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Restaurant Review: Uchu Peruvian Steakhouse

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At Uchu, short for uchucuta—the Quechua word for hot chili—the customer is in the driver’s seat for the main course: we are the chefs. The interior of this cozy, vintage decorated steakhouse is usually filled with the sounds of soft chatter and cooking meat as tables of customers watch their meals be cooked to perfection.

(Photo: Antonio Hebert/Traveling & Living in Peru)

This Peruvian steakhouse, nestled near the historic Plaza de Armas in Cusco, has one of the most diverse menus in town. On our recent visit, I took advantage of this by ordering a wide range of dishes. Before having my entre, I enjoyed an appetizer, a causa (typical Peruvian layered caserol), and a bruschetta.

For the appetizer, I enjoyed a wonderful charbroiled Ceviche. This traditional Andean trout dish was marinaded with lime juice, chicha de jora (a fermented corn beverage), and yellow aji pepper. Since the meal was served on a Spanish roof tile, and the ceviche itself was placed o top of a cornhusk, it immediately stood out from other types of ceviche I’ve tried in Cusco. The presentation of this dish was true, not only to Peru but to the Cusco region, too. I found that a glass of refreshing mint lemonade, served with a paper straw, paired well with this plate.

After questioning about the straw, I learned that Uchu is environmentally cautious. In Peru, recycling is not a widespread practice. In Cusco, plastics are generally harder to recycle. Paper is much easier to reuse, and it is for this reason that all of the straws at Uchu are made of paper.

Alpaca Saltada (Photo: Antonio Hebert/Traveling & Living in Peru)

The next dish to arrive was the causa, an alpaca saltada crunch. Panko-coated yellow Peruvian potatoes were mixed with a yellow aji pepper cream, which was topped with a delicious Andean cheese and Alpaca saltada.

Parmesan and Lime Shrimp Bruschetta (Photo: Antonio Hebert/Traveling & Living in Peru)

Next, I enjoyed a Parmesan and Lime Shrimp Bruschetta. Basil and spinach adorned the Flambéed shrimp. An Andean and Parmesan cheese sauce robed the edges of the shrimp while a dash of lime and caramelized tomatoes completed the ensemble.

Volcanic stone cooked steaks (Photo: Antonio Hebert/Traveling & Living in Peru)

Then came the volcanic stone cooked steaks with alpaca, shrimp, and beef tenderloin sizzling on top. At 200 degrees Celsius, one must mind this stone. But not to worry, a beautiful wood tray surrounded by a selected side dish and salad surround the hot surface. A side salad was included with the main course, and there were six choices for a potato side dish: mashed potatoes with hot chili and peanut, mashed potatoes, native crispy fries, sweet potato fries, or French fries. My stomach approached its capacity as I sampled the now ready-to-eat meats.

I also ordered a glass of red wine to eat alongside the steaks. The wine list included a selection from Peru, Chile, and Argentina. Staying true to their commitment to “think green,” the list even included a section of eco-friendly wines.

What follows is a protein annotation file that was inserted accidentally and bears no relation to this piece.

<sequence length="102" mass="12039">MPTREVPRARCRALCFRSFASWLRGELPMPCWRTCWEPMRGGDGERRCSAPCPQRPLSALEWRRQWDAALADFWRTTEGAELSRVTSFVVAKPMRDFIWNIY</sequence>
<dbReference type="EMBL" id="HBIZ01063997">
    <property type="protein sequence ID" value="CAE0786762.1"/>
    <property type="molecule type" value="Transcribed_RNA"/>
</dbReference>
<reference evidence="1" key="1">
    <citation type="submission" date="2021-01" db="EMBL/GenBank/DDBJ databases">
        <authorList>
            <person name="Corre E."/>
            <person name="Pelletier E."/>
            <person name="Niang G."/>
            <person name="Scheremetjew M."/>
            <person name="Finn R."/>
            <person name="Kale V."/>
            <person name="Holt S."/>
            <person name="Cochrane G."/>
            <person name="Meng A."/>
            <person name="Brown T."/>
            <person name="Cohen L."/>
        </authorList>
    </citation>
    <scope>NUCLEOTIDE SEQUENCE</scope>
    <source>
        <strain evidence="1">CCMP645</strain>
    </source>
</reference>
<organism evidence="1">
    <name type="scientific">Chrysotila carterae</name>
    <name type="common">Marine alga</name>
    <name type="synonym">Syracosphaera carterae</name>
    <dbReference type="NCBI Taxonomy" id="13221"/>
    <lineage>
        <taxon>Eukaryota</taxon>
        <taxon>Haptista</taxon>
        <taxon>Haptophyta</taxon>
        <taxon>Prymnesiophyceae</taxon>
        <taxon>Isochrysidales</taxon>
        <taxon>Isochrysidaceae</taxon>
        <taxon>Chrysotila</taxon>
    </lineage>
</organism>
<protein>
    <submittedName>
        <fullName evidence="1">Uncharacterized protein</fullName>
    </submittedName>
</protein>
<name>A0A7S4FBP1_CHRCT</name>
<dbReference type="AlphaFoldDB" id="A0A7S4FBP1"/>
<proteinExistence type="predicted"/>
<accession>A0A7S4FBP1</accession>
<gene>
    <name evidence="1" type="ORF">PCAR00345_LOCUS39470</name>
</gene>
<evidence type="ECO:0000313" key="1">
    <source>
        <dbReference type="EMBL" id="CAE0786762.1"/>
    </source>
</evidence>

Chocolate Madness (Photo: Antonio Hebert/Traveling & Living in Peru)

A dessert known as chocolate madness topped off the perfect meal. Three chocolate desserts: chocolate mousse prepared with ganache and chocolate bitters, a chocolate truffle covered in cacao powder, and a hot chocolate cupcake with a liquid center were beautifully arranged on a glass plate.

Views of and gardens

Exterior (Photo: Antonio Hebert/Traveling & Living in Peru)

Uchu is connected to a very nice courtyard, and I enjoyed the views. There are also Kantu flowers, a sacred pre-Incan flower that is frequented by hummingbirds, growing outside the window. A small garden adorns the corners of the courtyard. Here, the chef grows several plants including huacatay, or black mint, to adorn the restaurant’s dishes.

Vegetarian options

Though a steakhouse, Uchu offers a variety of vegetarian options. Besides the salads, the Mango Ceviche, and some of the causa options, there are plenty of other choices as well. Meats can also be substituted with zucchini, eggplant, and mushrooms to create a main course. There is also a Vegetable Anticucho, a Peruvian Kebab, available as a main course.

Last word: it’s highly recommended that you make a visit

If you’re in Cusco, and in need of some comfort food, Uchu is a place you must visit. Keep in mind that there are two locations for this restaurant. The owners plan to combine the restaurants, as the walls are adjoined, but are currently weighing their options, as the cost of such a project is expensive and time-consuming. You will, however, find the same menu and feel, but the hours are different.

All this means that there is more time for you to enjoy this fantastic restaurant.

 

Uchu Peruvian Steakhouse
Calle Palacio 135, Cusco

Hours
Monday to Sunday from 12:30 p.m. to 11 p.m. (the second location stays
open longer)

Menu
Appetizers: 29 to 33 soles
Causas: 30 to 33 soles
Bruschetta: 27 to 33 soles
Soups and Salads: 31 to 35 soles
Volcanic Cooked Steaks:
44 and 65 soles (8-ounce options)
73 and 77 soles (12-ounce combination options)

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Tyler Agnew is a writer, editor, and teacher. From his work with the USA Today network to Teach4theHeart.com, his writing and editing have served hundreds of thousands of readers. He has covered everything from sports to education to travel. He and his wife, Savannah, have spent the past four months teaching English in Cusco.